Other proteins that are evolutionarily related to IDO include yeast hypothetical protein YJR078w; and myoglobin from the red muscle of the archaeogastropodic molluscs, Nordotis madaka (Giant abalone) and Sulculus diversicolor [PUBMED:8011076, PUBMED:12711393]. These unusual globins lack enzymatic activity but have kept the haem group.
The mapping between Pfam and Gene Ontology is provided by InterPro. If you use this data please cite InterPro.
|Molecular function||heme binding (GO:0020037)|
Below is a listing of the unique domain organisations or architectures in which this domain is found. More...
The graphic that is shown by default represents the longest sequence with a given architecture. Each row contains the following information:
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We make a range of alignments for each Pfam-A family. You can see a description of each above. You can view these alignments in various ways but please note that some types of alignment are never generated while others may not be available for all families, most commonly because the alignments are too large to handle.
1Cannot generate PP/Heatmap alignments for seeds; no PP data available
Key: available, not generated, — not available.
Format an alignment
We make all of our alignments available in Stockholm format. You can download them here as raw, plain text files or as gzip-compressed files.
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This page displays the phylogenetic tree for this family's seed alignment. We use FastTree to calculate neighbour join trees with a local bootstrap based on 100 resamples (shown next to the tree nodes). FastTree calculates approximately-maximum-likelihood phylogenetic trees from our seed alignment.
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This section shows the detailed information about the Pfam family. You can see the definitions of many of the terms in this section in the glossary and a fuller explanation of the scoring system that we use in the scores section of the help pages.
|Author:||Finn RD, Bateman A|
|Number in seed:||189|
|Number in full:||1013|
|Average length of the domain:||363.80 aa|
|Average identity of full alignment:||27 %|
|Average coverage of the sequence by the domain:||69.25 %|
|HMM build commands:||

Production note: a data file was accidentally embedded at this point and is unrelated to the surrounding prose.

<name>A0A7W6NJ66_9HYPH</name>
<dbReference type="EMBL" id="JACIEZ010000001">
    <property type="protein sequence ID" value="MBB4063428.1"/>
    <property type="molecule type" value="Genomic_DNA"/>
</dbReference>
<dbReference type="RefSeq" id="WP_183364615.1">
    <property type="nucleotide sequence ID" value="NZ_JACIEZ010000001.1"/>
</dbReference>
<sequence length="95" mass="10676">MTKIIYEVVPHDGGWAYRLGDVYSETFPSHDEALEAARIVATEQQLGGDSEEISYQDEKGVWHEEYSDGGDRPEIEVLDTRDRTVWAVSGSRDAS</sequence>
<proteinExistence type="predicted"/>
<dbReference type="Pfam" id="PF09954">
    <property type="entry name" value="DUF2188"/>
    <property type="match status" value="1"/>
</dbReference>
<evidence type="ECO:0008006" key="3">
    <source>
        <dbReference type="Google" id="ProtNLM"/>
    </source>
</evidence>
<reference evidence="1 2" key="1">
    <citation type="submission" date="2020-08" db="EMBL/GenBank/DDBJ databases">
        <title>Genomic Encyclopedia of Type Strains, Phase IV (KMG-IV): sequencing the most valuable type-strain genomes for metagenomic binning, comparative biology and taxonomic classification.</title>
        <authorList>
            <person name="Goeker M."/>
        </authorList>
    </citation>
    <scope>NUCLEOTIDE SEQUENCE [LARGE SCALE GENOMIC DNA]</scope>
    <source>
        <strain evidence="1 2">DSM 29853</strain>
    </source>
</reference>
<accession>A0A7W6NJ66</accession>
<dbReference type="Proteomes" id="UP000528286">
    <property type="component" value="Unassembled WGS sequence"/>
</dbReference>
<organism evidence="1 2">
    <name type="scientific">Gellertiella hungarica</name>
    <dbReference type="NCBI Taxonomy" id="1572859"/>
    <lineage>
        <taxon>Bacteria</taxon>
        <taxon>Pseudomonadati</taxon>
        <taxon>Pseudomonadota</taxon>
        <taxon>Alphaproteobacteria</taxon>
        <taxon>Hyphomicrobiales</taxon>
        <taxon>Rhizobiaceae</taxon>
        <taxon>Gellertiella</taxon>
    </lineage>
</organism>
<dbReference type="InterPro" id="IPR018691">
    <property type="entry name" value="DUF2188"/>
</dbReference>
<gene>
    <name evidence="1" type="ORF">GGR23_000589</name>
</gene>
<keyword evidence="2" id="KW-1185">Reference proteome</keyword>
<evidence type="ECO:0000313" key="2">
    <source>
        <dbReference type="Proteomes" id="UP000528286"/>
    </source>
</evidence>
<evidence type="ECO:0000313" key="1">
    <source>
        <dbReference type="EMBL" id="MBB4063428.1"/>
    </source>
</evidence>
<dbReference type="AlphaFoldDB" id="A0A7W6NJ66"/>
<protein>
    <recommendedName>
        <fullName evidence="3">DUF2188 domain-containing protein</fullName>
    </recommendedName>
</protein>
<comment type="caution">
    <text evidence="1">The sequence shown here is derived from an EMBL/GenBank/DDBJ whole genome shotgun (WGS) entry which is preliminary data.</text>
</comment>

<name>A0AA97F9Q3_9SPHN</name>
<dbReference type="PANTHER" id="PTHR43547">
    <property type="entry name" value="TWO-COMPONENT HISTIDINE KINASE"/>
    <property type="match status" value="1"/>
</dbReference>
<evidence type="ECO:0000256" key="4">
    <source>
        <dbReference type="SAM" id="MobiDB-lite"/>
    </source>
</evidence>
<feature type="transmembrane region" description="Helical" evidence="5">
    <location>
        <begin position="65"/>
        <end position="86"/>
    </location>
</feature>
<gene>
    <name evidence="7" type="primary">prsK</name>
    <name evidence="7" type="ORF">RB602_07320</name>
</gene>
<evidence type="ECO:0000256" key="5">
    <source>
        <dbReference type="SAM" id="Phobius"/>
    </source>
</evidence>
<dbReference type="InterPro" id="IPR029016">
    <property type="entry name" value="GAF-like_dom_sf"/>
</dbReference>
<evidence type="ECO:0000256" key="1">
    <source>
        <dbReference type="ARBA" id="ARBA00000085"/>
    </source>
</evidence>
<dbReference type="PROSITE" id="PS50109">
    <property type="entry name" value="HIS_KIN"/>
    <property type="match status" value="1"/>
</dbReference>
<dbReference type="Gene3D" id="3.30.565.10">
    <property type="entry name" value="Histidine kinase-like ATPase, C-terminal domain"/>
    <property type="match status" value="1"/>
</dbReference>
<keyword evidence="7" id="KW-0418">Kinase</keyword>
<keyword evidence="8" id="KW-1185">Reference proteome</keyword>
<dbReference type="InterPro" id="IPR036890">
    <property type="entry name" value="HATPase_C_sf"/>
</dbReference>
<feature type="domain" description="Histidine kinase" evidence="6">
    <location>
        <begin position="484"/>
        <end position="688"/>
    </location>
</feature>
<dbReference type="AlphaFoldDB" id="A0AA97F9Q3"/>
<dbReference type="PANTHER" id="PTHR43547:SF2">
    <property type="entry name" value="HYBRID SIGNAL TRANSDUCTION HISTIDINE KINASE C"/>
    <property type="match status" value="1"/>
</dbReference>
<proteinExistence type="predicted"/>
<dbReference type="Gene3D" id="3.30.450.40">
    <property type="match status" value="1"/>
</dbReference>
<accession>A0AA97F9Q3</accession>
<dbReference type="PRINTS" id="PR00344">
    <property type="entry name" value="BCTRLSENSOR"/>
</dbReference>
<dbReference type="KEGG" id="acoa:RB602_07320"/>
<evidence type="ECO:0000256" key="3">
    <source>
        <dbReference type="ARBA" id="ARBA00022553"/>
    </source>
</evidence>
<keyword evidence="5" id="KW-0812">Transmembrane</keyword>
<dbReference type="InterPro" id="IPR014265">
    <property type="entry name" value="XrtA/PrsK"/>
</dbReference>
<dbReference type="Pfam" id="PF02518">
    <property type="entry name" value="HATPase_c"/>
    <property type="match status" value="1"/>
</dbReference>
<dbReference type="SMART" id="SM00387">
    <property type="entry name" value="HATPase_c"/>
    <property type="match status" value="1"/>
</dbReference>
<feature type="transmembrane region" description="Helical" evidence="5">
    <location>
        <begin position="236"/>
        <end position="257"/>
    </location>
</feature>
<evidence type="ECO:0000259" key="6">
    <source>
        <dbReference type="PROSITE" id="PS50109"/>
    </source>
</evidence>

build method: hmmbuild -o /dev/null HMM SEED
search method: hmmsearch -Z 17690987 -E 1000 --cpu 4 HMM pfamseq
|Family (HMM) version:||16|
|Download:||download the raw HMM for this family|
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This visualisation provides a simple graphical representation of the distribution of this family across species. You can find the original interactive tree in the More....
This chart is a modified "sunburst" visualisation of the species tree for this family. It shows each node in the tree as a separate arc, arranged radially with the superkingdoms at the centre and the species arrayed around the outermost ring.
How the sunburst is generated
The tree is built by considering the taxonomic lineage of each sequence that has a match to this family. For each node in the resulting tree, we draw an arc in the sunburst. The radius of the arc, its distance from the root node at the centre of the sunburst, shows the taxonomic level ("superkingdom", "kingdom", etc). The length of the arc represents either the number of sequences represented at a given level, or the number of species that are found beneath the node in the tree. The weighting scheme can be changed using the sunburst controls.
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Some species in the taxonomic tree may not have one or more of the main eight levels that we display. For example, Bos taurus is not assigned an order in the NCBI taxonomic tree. In such cases we mark the omitted level with, for example, "No order", in both the tooltip and the lineage summary.